A Vendor-Prefixed Pain in the Butt

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Browser developers have been implementing properties that have incomplete standardization procedures - in other words: beta versions. To distinguish them from the final release, they have introduced vendor prefixes. Fortunately, using vendor prefixes is not as necessary as it used to be one or two years ago.

For example, if you want to declare a CSS transformation so all browsers will understand it, you have to declare it multiple times:

.box {
  /* Chrome, Safari 3.1+: */
  -webkit-transform: rotate(7.5deg);
  /* Firefox 3.5-15: */
  -moz-transform: rotate(7.5deg);
  /* IE 9: */
  -ms-transform: rotate(7.5deg);
  /* Opera 10.50-12.00: */
  -o-transform: rotate(7.5deg);
  /* Firefox 16+, IE 10+, Opera 12.10+, Chrome 36+: */
  transform: rotate(7.5deg);
}

If we choose to leave out browsers that are little used, we can drop the -moz, -o and sometimes even -ms prefixes. The bottom line is that it is reasonable to generate these vendor prefixes automatically, using a tool meant just for that.

To avoid having to declare all properties manually, in the past we used CSS preprocessor libraries such as LESShat or Compass. Not any more. Keep reading!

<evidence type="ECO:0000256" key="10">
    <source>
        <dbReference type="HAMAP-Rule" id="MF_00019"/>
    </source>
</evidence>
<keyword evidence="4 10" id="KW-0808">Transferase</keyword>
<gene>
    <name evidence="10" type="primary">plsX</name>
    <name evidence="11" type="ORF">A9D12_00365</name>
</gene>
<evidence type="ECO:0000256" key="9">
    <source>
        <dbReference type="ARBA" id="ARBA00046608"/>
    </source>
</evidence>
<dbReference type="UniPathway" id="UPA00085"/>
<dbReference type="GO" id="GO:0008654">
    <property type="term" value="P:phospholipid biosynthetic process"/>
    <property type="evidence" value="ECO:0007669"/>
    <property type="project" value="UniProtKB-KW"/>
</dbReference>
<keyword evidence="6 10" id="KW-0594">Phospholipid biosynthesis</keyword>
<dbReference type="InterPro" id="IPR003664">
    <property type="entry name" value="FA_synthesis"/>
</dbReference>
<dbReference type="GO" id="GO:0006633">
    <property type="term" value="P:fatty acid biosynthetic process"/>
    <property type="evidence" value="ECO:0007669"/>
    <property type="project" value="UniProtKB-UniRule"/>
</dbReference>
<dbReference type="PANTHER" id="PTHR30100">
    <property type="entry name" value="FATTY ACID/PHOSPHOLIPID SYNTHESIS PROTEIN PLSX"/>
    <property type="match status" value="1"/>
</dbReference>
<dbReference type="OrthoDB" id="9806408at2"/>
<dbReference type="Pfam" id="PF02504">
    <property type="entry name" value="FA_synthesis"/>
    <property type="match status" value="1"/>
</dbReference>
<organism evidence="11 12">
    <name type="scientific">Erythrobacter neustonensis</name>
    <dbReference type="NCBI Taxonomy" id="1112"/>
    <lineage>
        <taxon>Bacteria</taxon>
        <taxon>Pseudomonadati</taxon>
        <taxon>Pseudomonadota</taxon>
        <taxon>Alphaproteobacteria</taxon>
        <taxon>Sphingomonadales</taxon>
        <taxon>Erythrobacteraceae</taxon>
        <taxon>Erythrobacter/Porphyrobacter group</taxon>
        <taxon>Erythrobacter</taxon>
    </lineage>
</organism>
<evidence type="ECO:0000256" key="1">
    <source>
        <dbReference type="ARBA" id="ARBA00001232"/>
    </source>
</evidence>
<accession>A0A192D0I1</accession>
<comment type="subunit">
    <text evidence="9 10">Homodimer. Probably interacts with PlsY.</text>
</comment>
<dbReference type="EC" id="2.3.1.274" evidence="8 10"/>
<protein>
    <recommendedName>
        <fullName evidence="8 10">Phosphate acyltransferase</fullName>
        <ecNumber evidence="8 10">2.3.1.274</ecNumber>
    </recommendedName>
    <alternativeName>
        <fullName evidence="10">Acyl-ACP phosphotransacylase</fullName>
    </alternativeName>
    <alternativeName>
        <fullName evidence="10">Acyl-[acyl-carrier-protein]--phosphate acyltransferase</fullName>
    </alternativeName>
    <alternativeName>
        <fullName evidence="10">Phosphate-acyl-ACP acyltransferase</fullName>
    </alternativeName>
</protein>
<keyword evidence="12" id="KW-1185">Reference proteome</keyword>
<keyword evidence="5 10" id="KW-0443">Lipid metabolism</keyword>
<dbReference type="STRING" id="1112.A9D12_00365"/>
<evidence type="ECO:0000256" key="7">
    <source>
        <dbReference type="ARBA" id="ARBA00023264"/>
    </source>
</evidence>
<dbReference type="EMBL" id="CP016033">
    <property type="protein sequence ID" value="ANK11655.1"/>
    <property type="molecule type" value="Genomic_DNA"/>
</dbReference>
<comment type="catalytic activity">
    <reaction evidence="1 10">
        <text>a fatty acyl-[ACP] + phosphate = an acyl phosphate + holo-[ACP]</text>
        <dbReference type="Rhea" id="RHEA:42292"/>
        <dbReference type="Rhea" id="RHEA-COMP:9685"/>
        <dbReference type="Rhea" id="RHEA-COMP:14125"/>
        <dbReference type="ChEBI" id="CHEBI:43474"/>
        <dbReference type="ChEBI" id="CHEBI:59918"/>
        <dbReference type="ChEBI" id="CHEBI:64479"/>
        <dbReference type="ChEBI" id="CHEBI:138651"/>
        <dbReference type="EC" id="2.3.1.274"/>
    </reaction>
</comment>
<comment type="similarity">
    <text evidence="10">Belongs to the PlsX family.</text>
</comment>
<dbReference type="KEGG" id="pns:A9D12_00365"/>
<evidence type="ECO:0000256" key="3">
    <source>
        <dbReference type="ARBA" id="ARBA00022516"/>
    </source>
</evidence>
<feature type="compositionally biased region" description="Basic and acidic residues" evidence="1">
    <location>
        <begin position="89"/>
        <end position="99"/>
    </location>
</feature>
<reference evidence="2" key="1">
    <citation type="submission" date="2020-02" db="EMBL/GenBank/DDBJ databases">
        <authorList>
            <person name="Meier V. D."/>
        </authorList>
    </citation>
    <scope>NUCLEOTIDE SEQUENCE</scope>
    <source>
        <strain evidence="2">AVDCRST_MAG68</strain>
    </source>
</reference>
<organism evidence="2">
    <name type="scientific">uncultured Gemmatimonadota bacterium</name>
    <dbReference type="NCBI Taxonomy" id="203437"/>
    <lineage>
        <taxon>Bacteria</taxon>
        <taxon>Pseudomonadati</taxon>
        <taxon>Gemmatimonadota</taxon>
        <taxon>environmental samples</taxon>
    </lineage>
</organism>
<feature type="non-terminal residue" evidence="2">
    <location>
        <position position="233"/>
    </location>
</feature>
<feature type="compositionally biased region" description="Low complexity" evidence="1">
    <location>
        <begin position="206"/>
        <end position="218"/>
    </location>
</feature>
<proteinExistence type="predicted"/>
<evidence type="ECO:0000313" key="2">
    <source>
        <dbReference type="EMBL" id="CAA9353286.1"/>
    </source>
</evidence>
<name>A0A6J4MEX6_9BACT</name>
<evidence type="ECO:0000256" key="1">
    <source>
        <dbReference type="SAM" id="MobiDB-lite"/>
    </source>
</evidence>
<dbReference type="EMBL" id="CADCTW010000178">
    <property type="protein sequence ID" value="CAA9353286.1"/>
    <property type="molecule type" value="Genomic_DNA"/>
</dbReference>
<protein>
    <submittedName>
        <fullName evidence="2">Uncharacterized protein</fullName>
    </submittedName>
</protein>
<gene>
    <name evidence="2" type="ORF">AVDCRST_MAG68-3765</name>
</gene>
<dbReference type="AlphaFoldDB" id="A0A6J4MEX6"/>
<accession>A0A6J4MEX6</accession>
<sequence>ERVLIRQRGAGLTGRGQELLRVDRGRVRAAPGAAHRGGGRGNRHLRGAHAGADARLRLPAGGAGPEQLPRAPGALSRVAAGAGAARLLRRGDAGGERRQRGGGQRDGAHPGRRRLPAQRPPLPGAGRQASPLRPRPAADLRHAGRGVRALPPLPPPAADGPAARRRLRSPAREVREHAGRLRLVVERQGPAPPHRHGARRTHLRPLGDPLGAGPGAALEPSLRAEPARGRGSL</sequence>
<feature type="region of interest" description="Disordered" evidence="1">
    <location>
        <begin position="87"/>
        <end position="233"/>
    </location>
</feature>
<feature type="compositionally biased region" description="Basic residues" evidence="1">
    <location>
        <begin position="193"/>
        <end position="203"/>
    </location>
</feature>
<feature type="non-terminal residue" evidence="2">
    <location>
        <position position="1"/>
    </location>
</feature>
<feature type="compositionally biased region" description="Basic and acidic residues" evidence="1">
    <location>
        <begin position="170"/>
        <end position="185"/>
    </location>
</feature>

Autoprefixer

Nowdays, this problem has a rather elegant solution - an Autoprefixer: github.com/postcss/autoprefixer.

You will simply write the CSS code as if all browsers could operate with the standardized syntax: transform: rotate(7.5deg). And because Autoprefixer happens to be a plugin for popular automation tools such as Grunt and Gulp, it will add all vendor prefixes to your code automatically. How cool is that?




Content

Introduction

Introduction

On today’s frontend UI development

UI development transformations

Tools, technologies and workflows

Fallback strategies

CSS3 reference guide

Introduction

Text properties

Background properties

Border properties

Box properties

Media Queries

CSS transforms

CSS animations

CSS3 Layout

Another CSS3 Properties

Non-standard properties

End

End

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